Innocent is a brand synonymous with ethical business so it was apt that its second evening of inspirational talks looked at sustainable living and ethical practices. While I am no News of the World, I am guilty of shopping at Primark and using Styrofoam coffee cups with reckless abandon, so I arrived at the innocent yurt primed for practical advice on how to change my ways and live a bit more ethically in a city of excess.
Creator of The People’s Supermarket, Arthur Potts Dawson, was the first to take the stage imparting earthy wisdom alongside an array of just-picked vegetables. The renowned chef championed local produce, emphasising the necessity of supporting city farms in order to make city living sustainable. The prospect that if petrol were to run out tomorrow, city dwellers would quickly get extremely hungry, was motivation enough for me to purchase that vegetable garden window box.
Next up was Dan Burgess, co-founder of Good for Nothing, a community which offers their skills and time to innovators who need help to make a difference. In order to make changes in your life, the entrepreneur encouraged channeling negativity to solve a problem, the importance of stepping back from work to allow yourself perspective and simply trusting your gut. Ultimately, if you want to make society run better, you can’t be afraid to be a little weird.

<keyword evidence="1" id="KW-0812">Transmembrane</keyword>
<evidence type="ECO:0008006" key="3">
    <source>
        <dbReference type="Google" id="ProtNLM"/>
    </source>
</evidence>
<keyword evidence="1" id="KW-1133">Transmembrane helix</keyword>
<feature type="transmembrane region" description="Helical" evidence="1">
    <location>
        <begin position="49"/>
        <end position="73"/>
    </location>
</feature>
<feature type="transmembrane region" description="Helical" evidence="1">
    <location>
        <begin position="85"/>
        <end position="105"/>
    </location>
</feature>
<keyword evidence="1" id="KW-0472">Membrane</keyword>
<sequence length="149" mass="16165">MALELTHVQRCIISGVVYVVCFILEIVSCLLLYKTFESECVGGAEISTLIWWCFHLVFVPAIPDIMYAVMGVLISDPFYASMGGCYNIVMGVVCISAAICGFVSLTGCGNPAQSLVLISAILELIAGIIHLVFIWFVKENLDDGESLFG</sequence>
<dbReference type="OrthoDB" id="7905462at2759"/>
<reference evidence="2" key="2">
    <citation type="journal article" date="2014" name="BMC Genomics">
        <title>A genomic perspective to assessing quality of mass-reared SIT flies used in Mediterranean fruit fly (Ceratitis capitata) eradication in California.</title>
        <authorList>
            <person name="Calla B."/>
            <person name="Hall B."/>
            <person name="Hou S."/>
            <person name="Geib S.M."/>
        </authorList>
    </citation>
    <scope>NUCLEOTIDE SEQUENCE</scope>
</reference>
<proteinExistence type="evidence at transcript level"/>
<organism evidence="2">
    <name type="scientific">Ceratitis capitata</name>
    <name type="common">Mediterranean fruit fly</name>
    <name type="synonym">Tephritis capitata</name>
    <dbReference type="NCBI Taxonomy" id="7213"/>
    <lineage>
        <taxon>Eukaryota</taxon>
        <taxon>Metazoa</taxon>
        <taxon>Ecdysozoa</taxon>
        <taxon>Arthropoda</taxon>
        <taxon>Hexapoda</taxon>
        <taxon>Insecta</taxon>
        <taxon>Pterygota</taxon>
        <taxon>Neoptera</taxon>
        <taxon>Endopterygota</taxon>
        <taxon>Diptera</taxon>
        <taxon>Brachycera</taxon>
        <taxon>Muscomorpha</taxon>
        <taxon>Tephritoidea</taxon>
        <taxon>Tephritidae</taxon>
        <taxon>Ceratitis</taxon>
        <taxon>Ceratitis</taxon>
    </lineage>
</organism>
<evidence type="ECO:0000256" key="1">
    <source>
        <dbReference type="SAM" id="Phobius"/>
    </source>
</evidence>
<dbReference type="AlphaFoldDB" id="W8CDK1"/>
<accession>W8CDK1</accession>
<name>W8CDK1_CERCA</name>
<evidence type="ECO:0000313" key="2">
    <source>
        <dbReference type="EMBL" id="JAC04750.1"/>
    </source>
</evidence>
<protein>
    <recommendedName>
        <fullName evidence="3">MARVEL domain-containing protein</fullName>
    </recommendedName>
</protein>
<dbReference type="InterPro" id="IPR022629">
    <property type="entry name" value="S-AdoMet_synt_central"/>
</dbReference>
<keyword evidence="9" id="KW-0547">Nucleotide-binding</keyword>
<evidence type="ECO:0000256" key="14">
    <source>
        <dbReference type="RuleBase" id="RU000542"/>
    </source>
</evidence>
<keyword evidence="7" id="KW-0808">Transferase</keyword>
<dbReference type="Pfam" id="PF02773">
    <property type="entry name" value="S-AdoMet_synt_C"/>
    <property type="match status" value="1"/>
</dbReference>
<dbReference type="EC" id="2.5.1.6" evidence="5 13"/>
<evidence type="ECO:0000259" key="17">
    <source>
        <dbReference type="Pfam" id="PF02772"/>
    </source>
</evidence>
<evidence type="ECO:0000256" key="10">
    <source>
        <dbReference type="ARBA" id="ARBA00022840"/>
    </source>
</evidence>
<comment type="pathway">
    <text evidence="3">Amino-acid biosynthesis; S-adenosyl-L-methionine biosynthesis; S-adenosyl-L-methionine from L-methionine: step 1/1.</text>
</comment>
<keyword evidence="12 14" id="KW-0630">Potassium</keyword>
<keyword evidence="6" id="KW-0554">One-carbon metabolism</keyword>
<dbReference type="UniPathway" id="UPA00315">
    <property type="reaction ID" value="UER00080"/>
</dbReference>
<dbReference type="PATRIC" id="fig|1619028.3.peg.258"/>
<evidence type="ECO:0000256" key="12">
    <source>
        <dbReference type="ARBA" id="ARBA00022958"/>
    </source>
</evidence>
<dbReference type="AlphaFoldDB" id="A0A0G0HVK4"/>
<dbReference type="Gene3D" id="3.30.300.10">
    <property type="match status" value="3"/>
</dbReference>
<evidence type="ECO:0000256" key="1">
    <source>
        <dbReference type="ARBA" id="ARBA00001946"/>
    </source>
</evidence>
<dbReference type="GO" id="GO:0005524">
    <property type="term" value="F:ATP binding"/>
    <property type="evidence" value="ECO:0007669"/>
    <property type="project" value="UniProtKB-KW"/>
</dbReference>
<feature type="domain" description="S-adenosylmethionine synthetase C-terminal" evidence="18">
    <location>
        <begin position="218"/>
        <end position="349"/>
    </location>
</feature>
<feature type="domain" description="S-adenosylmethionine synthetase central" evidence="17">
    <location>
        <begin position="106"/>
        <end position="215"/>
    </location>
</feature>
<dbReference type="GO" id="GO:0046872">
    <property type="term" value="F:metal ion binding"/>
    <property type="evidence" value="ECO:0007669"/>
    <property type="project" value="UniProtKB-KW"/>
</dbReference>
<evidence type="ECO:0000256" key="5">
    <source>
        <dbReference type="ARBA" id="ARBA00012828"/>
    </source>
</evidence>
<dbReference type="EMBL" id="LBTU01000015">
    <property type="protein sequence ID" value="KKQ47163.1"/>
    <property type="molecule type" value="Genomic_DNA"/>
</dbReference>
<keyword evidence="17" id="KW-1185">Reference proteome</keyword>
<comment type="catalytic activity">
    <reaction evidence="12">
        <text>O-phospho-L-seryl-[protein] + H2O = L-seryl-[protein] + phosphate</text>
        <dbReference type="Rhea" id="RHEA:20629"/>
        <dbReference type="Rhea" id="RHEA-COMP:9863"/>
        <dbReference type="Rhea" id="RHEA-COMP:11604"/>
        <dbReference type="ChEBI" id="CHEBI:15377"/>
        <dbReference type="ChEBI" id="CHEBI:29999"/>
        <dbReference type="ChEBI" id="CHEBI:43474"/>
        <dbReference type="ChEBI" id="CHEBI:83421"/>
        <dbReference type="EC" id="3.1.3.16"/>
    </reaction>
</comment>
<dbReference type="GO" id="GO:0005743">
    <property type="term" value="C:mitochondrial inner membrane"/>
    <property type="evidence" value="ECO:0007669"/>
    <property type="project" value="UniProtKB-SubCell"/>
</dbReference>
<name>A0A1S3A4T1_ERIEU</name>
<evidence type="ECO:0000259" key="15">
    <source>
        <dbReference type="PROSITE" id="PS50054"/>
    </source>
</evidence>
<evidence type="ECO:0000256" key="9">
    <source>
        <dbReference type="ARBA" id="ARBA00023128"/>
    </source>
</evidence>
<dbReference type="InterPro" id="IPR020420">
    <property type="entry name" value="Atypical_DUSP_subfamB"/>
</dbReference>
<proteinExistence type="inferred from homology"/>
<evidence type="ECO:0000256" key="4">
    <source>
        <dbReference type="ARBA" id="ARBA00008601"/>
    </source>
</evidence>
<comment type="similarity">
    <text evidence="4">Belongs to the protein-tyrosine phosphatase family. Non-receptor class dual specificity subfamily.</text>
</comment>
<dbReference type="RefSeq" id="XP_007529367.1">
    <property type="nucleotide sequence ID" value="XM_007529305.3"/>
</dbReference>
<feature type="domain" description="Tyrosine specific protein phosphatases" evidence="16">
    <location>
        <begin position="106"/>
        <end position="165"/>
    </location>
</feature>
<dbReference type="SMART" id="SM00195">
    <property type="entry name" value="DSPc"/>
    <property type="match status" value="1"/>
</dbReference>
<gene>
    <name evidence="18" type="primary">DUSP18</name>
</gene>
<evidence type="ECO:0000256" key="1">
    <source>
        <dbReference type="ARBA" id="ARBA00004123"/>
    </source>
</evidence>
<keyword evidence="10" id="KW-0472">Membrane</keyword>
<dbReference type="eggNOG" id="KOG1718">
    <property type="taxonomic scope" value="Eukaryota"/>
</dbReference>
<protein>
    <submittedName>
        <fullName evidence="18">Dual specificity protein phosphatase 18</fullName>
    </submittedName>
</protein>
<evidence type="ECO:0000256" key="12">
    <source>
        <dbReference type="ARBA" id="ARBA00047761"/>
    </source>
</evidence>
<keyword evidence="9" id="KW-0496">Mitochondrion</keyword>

Richard Reynolds of Guerrilla Gardeners promoted the elicit cultivation of other people’s land. Be it planting tulips at Elephant and Castle roundabout or a lavender field on Westminster Bridge Road, Reynolds and his crew are making London more beautiful one pavement at a time. The avant-gardener recommended planting in tree pits for the more cautious beginner to the movement and left us muddy handed with childish glee and armed with our own ‘seed bombs’ for pimping pavements on the way home.
Showing us how to be ethical with a sense of style was model Laura Bailey and designer Henrietta Ludgate. Bailey spoke about how she treads lightly on the earth (in no doubt fabulous heels). Little changes such as cycling to work and buying old clothes over high street that could actually bring you much more joy than a mass transport, mass-produced lifestyle. Ludgate, wearing one of her own dresses that used recycled baseball caps to create a peplum effect, never set out to be an ethical designer. She just thought it normal to run a business ethically. Due to factory work being outsourced, often to extremely unsafe and unethical work places, the fashion industry is being lost in Britain. Ludgate’s message was simple: when you buy clothes, consider first who made them and where they came from.
I left the Innocent yurt with a self-made seed bomb, a lettuce and a strong desire to go vintage clothes shopping. In order to make your world more sustainable the over-arching message of the evening was simple: think. Take a moment to think before you eat, shop and travel, because what may seem cheap and easy now, could cost us a lot more in the future.
The next Innocent Inspires event is on entrepreneurship. More details can be found here.